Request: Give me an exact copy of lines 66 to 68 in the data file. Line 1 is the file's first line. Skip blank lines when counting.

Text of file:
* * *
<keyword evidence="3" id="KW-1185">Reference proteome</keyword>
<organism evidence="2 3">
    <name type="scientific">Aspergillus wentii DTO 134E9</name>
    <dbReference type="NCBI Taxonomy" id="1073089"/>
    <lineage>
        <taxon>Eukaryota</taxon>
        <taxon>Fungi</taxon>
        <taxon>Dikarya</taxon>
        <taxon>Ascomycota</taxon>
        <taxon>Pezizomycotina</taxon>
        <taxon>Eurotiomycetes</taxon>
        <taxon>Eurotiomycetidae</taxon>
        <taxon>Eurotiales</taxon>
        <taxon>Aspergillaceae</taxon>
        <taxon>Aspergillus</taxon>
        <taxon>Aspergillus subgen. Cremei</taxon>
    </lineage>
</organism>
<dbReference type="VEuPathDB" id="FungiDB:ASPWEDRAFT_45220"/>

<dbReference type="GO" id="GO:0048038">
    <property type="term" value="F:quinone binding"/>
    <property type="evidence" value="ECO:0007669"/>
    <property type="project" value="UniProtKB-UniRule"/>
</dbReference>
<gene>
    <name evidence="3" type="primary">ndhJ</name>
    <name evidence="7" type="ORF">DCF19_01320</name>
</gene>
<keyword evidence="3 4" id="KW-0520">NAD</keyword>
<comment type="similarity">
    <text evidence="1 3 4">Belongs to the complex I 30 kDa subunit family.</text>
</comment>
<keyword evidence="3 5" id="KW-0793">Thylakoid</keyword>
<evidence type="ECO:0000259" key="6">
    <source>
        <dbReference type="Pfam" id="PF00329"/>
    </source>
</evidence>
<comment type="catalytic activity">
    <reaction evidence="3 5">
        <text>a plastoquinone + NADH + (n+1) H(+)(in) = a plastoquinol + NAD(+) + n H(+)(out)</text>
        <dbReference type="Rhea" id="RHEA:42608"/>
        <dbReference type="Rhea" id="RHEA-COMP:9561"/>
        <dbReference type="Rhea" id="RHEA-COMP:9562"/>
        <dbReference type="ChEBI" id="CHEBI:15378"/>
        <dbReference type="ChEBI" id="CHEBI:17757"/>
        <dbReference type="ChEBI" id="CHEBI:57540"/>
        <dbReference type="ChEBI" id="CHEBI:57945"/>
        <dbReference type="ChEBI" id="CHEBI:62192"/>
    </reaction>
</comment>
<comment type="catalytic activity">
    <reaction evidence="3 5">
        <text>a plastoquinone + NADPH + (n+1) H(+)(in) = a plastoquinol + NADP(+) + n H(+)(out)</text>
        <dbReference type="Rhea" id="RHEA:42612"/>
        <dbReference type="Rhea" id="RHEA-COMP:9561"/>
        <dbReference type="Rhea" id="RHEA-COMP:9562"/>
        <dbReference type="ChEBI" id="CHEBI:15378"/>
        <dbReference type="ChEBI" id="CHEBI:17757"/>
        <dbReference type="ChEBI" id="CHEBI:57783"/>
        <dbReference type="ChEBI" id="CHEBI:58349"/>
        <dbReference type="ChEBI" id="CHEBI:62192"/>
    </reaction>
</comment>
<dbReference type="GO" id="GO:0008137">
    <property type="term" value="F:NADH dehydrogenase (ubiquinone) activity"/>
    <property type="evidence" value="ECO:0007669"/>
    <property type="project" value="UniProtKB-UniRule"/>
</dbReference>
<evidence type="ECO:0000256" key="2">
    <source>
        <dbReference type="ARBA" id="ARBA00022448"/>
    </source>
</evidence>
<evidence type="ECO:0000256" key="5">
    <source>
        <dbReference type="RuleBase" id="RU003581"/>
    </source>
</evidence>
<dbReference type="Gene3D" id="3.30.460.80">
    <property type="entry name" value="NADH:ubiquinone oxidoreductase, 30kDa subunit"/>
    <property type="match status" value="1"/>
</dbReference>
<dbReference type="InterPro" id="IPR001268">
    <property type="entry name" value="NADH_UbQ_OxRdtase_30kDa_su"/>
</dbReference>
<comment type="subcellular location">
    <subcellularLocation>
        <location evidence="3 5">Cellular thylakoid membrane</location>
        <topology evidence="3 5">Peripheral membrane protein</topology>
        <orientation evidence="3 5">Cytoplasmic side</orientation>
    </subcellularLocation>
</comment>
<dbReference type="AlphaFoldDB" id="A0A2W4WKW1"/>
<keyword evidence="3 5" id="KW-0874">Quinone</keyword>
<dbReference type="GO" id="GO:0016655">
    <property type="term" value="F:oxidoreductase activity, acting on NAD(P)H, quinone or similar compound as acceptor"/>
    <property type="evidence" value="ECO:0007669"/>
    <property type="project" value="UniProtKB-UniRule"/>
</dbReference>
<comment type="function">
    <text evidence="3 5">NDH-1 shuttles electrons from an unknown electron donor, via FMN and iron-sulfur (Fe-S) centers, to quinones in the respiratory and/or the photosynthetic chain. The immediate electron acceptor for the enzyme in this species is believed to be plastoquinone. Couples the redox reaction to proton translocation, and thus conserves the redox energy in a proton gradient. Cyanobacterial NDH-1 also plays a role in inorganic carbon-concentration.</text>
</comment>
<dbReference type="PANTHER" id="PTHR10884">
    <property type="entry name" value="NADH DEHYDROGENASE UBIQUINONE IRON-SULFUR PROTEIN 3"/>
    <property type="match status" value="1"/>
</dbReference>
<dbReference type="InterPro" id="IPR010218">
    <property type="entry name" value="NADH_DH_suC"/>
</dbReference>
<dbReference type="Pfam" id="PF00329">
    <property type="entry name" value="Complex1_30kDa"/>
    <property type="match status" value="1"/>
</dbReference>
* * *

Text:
    <property type="term" value="F:NADH dehydrogenase (ubiquinone) activity"/>
    <property type="evidence" value="ECO:0007669"/>
    <property type="project" value="UniProtKB-UniRule"/>